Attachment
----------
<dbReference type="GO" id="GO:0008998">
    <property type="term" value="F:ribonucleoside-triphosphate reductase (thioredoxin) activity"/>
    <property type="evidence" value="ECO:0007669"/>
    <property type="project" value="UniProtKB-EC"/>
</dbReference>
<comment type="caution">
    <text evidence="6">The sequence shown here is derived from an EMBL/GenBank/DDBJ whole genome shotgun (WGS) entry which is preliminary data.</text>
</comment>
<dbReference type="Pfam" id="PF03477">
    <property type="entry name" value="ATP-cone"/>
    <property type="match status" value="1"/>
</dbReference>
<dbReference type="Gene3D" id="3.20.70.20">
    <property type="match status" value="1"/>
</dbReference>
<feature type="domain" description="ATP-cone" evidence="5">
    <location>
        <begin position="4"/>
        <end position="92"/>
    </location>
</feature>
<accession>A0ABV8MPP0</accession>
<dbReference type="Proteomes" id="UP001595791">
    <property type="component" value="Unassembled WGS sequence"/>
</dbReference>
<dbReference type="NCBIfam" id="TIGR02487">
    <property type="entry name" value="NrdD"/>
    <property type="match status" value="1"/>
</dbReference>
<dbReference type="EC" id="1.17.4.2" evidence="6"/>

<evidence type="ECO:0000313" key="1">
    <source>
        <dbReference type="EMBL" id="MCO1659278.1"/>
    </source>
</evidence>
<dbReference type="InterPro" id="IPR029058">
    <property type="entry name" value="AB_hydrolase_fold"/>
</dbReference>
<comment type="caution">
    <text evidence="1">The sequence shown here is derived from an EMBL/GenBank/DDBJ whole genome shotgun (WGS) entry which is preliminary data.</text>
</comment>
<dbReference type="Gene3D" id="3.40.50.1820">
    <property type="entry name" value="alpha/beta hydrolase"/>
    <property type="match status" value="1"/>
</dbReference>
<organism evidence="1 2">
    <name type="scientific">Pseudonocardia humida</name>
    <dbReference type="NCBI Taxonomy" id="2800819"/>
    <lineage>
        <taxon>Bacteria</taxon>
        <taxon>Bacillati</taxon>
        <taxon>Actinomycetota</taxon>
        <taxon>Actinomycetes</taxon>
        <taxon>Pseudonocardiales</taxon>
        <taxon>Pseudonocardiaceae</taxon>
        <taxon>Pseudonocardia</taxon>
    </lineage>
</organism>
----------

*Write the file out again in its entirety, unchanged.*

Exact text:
<dbReference type="GO" id="GO:0008998">
    <property type="term" value="F:ribonucleoside-triphosphate reductase (thioredoxin) activity"/>
    <property type="evidence" value="ECO:0007669"/>
    <property type="project" value="UniProtKB-EC"/>
</dbReference>
<comment type="caution">
    <text evidence="6">The sequence shown here is derived from an EMBL/GenBank/DDBJ whole genome shotgun (WGS) entry which is preliminary data.</text>
</comment>
<dbReference type="Pfam" id="PF03477">
    <property type="entry name" value="ATP-cone"/>
    <property type="match status" value="1"/>
</dbReference>
<dbReference type="Gene3D" id="3.20.70.20">
    <property type="match status" value="1"/>
</dbReference>
<feature type="domain" description="ATP-cone" evidence="5">
    <location>
        <begin position="4"/>
        <end position="92"/>
    </location>
</feature>
<accession>A0ABV8MPP0</accession>
<dbReference type="Proteomes" id="UP001595791">
    <property type="component" value="Unassembled WGS sequence"/>
</dbReference>
<dbReference type="NCBIfam" id="TIGR02487">
    <property type="entry name" value="NrdD"/>
    <property type="match status" value="1"/>
</dbReference>
<dbReference type="EC" id="1.17.4.2" evidence="6"/>

<evidence type="ECO:0000313" key="1">
    <source>
        <dbReference type="EMBL" id="MCO1659278.1"/>
    </source>
</evidence>
<dbReference type="InterPro" id="IPR029058">
    <property type="entry name" value="AB_hydrolase_fold"/>
</dbReference>
<comment type="caution">
    <text evidence="1">The sequence shown here is derived from an EMBL/GenBank/DDBJ whole genome shotgun (WGS) entry which is preliminary data.</text>
</comment>
<dbReference type="Gene3D" id="3.40.50.1820">
    <property type="entry name" value="alpha/beta hydrolase"/>
    <property type="match status" value="1"/>
</dbReference>
<organism evidence="1 2">
    <name type="scientific">Pseudonocardia humida</name>
    <dbReference type="NCBI Taxonomy" id="2800819"/>
    <lineage>
        <taxon>Bacteria</taxon>
        <taxon>Bacillati</taxon>
        <taxon>Actinomycetota</taxon>
        <taxon>Actinomycetes</taxon>
        <taxon>Pseudonocardiales</taxon>
        <taxon>Pseudonocardiaceae</taxon>
        <taxon>Pseudonocardia</taxon>
    </lineage>
</organism>